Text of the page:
19/ For the Internet age, the transition peaked in the aughts, but the socially messiest part of the sprawl is still to come.

20/ Technologically, the story is pretty clean and sharp. The proven installation phase technologies (basic computing and communications, computing, and mobile) are in place.

21/ The deployment phase technologies -- machine learning, blockchains, IoT, VR/AR -- are past their early proving stages and into a growth and scaling stage.

22/ But that's the clean subplot. The ugly, messy subplot is the one that's playing out right now, and will dominate the next decade, and to a lesser extent, the rest of the century.

23/ We are dealing with the Internet Age equivalent of carpetbaggers and Jim Crow in the old economy. And scammers and regulators grappling with each other in the new economy.

24/ The events surrounding Obamacare repeal are best understood as a deconstruction story under the control of malicious actors, much like voting laws in the Jim Crow era.

25/ Nobody in the United States denies that the healthcare system is an unsustainable mess, or that Obamacare was at best a deeply flawed stop-gap fix.

26/ Yet, it was also a sincere attempt to create a humane transition out of the unsustainable old equilibrium. The intentions driving it were not malicious overall, whatever the effects.

27/ It is conceivable that under a different Republican President, a sincere attempt to fix the deficiencies of Obamacare, and move to a better compromise, might have played out.

28/ The Trump administration, however, is pursuing what can only be described as a vengeful attempt to dismantle the legacy of the first Black President of the US.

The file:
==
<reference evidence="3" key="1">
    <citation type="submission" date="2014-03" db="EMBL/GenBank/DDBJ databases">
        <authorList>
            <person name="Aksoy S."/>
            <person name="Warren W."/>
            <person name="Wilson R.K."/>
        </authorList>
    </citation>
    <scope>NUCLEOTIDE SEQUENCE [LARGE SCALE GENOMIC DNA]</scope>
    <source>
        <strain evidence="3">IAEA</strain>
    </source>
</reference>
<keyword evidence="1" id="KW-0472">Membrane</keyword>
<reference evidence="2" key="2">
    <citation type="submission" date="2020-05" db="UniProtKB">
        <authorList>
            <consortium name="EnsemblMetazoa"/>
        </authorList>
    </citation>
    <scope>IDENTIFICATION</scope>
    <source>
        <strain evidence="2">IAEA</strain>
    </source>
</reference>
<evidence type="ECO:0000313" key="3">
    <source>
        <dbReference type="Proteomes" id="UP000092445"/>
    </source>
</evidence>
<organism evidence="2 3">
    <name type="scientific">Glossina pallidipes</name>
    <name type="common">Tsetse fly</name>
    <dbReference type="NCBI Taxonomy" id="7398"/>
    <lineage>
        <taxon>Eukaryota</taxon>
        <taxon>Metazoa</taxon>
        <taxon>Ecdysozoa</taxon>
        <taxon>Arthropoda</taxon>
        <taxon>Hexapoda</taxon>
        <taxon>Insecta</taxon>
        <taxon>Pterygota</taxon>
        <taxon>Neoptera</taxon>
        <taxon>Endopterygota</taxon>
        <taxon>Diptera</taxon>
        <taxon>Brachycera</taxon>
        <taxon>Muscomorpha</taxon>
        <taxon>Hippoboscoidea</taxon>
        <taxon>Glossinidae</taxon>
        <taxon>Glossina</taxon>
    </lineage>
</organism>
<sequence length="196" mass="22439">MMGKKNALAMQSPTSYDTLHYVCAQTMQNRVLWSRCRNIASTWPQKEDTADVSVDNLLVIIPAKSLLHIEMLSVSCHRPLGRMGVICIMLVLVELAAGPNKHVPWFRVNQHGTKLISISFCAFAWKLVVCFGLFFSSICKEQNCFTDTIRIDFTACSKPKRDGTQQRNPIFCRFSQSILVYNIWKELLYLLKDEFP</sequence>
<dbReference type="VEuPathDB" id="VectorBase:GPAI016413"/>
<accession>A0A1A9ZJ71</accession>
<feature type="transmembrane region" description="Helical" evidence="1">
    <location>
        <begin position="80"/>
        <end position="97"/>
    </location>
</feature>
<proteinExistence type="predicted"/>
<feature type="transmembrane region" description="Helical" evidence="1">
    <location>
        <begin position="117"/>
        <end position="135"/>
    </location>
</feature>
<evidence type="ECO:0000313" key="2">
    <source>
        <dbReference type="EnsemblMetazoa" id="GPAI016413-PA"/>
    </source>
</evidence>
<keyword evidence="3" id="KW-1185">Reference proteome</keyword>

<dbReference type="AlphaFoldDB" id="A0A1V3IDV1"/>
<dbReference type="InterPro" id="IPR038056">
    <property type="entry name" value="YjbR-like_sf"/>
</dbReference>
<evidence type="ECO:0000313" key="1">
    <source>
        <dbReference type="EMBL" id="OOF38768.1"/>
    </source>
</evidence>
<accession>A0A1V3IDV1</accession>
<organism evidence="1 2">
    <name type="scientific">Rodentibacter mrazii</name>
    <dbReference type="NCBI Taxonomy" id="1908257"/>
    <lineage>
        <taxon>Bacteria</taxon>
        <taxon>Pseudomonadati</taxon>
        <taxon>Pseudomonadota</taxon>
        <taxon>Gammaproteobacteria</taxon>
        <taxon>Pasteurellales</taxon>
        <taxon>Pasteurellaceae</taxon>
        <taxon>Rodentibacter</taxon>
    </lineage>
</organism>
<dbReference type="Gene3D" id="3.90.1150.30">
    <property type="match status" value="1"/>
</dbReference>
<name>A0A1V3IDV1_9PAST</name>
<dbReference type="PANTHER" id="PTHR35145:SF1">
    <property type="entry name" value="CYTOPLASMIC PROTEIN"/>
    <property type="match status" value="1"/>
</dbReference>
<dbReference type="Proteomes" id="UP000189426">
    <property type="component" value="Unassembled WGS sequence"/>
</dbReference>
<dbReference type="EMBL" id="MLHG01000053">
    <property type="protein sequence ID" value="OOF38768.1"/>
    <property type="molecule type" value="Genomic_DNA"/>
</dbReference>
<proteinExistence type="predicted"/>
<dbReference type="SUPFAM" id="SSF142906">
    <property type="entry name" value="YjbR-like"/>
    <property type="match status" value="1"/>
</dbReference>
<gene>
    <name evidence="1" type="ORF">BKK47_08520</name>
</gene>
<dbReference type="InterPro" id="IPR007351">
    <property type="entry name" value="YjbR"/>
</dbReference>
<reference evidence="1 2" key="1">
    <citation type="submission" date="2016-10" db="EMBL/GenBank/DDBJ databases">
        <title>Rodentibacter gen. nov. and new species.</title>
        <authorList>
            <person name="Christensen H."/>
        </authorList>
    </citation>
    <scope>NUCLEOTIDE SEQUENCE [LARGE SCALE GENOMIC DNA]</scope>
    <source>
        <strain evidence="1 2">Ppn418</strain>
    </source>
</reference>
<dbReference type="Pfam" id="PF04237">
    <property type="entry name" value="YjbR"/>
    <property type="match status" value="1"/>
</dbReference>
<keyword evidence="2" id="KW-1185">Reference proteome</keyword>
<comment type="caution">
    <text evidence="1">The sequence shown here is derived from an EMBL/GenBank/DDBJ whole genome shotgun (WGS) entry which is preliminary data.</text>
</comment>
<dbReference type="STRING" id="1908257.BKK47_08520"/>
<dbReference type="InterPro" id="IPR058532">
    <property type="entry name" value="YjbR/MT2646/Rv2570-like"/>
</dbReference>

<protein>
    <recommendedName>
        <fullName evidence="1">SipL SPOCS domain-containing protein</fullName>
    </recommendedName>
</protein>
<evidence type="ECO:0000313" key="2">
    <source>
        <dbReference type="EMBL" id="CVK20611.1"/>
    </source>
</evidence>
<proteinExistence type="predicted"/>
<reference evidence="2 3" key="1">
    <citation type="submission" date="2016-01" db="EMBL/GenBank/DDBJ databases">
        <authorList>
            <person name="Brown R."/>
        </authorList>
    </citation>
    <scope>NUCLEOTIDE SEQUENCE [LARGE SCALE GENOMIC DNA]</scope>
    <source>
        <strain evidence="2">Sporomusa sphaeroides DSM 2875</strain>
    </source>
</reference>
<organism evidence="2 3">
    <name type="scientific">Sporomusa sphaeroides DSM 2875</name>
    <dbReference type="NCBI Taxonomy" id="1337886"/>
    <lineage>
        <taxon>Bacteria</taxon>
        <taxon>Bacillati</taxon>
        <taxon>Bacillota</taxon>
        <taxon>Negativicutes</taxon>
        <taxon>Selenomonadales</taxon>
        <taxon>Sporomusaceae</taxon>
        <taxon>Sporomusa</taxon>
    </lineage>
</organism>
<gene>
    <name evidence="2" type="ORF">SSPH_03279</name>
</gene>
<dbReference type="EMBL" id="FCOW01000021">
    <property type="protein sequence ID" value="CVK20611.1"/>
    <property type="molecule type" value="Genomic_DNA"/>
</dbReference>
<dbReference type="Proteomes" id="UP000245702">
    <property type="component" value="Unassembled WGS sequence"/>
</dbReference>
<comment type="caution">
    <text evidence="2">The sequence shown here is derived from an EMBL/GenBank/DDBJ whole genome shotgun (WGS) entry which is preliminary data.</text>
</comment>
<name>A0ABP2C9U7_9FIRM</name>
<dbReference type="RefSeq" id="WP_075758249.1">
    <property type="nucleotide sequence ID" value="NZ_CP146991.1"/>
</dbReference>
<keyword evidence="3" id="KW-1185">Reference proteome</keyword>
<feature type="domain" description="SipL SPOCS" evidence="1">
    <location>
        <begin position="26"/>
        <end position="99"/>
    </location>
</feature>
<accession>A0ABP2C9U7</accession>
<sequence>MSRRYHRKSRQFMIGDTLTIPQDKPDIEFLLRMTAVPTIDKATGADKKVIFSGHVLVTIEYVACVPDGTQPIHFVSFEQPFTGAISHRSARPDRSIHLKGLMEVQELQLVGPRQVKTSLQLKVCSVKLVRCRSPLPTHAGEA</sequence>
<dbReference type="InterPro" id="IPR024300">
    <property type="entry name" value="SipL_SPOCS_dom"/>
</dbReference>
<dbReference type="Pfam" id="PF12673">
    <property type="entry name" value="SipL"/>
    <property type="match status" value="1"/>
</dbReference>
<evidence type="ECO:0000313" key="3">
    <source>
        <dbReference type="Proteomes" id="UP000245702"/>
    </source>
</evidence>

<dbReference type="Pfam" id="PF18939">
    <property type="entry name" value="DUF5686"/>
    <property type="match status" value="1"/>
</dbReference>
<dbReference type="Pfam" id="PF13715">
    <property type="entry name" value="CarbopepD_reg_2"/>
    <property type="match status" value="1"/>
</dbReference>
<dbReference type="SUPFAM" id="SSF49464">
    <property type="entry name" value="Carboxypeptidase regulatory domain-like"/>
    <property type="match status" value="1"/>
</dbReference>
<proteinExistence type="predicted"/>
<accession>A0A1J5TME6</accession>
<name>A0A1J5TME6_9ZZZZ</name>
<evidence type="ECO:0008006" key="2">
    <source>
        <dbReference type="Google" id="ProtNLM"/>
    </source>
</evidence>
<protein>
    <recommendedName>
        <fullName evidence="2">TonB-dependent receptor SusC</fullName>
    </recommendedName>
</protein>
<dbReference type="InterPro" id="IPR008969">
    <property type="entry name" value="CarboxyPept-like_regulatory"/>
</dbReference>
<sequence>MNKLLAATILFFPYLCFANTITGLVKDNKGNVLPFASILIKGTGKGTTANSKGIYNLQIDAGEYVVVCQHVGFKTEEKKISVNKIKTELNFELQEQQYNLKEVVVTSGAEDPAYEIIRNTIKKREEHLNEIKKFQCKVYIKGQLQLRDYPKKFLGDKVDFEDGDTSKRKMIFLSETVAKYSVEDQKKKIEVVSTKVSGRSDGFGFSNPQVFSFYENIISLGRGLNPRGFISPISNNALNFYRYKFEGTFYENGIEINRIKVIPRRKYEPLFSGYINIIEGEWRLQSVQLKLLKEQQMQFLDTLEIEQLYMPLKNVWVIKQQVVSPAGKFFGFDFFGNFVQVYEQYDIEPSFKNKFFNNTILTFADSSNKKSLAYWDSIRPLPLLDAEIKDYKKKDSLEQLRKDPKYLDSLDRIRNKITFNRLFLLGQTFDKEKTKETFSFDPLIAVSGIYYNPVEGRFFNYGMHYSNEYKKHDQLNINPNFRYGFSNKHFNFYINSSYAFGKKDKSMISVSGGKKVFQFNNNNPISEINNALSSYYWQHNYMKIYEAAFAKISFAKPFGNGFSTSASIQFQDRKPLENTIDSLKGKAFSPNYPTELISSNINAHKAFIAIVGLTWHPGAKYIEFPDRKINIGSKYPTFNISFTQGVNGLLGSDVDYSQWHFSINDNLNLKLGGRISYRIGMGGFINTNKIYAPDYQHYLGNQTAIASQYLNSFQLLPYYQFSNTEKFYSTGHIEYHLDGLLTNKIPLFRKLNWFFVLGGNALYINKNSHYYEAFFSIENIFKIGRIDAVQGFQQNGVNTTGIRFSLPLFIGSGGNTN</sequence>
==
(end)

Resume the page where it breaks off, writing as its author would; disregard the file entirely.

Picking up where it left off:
29/ Any differences of opinion concerning healthcare, from any political perspective, take a backseat to the main agenda: reclaiming political power for a class that has lost it.

30/ Last night's failed bill was a content-free legislative farce being forced through the Senate through bullying. Pure malware being installed in the legislative computer.

31/ Lisa Murkowski of Alaska, one of the dissenting Republican senators, was threatened with reprisals for her state by Trump's interior secretary.

32/ She held her ground, but we may never know the details of the bullying and pressure that was brought to bear on the 49 Republican senators who unhappily voted for the bill.

33/ While I'm an obvious partisan in this matter, the picture of bullying and intimidation is being painted by those who voted for it, hoping it wouldn't pass, not opponents.

34/ After the vote failed, Trump tweeted a dark warning of Obamacare "imploding." Coming from the President of the US, such a prediction can only be taken as a threat.

35/ What kind of threat though? Curiously enough, the structure of the threat is most similar to the ransomware of the sort that's been on the rise lately.

36/ In purely structural terms, if the American state is a large and complex governance computer, the Trump administration is malware, specifically, ransomware, within it.

38/ Ransomware operates by encrypting your data and demanding payment in bitcoin in return for supplying the decryption keys allowing you to regain access to it.

39/ Critically, the creators of ransomware have no interest in the thing being held ransom. Only in the fact that it is vulnerable and of value to a party with resources to spare.

40/ What Steve Bannon called the "deconstruction of the administrative state," of which Obamacare repeal efforts are an example, is a process that operates by ransomware logic.

41/ Superficially, Bannon's phrase sounds like digital transformation rhetoric; the goal being to simplify, rationalize, automate and lower costs in aging, sclerotic systems.

42/ The Trump-Bannon model though, operates on the logic of malware: hold mission-critical systems, on which the lives of millions depend, hostage for political ransom.

43/ This isn't digital transformation or software eating the world. It is profiteering based on gaining privileges within a complex system that's in a vulnerable state.

44/ The Trump-Bannon ransomware saga is playing out most dramatically in healthcare, but is also visibly operating in the EPA, the military, and other government operations.

45/ In each case, the specific ideological status quo could be debated. The climate science orthodoxy that used to prevail at the EPA could be challenged in good faith for example.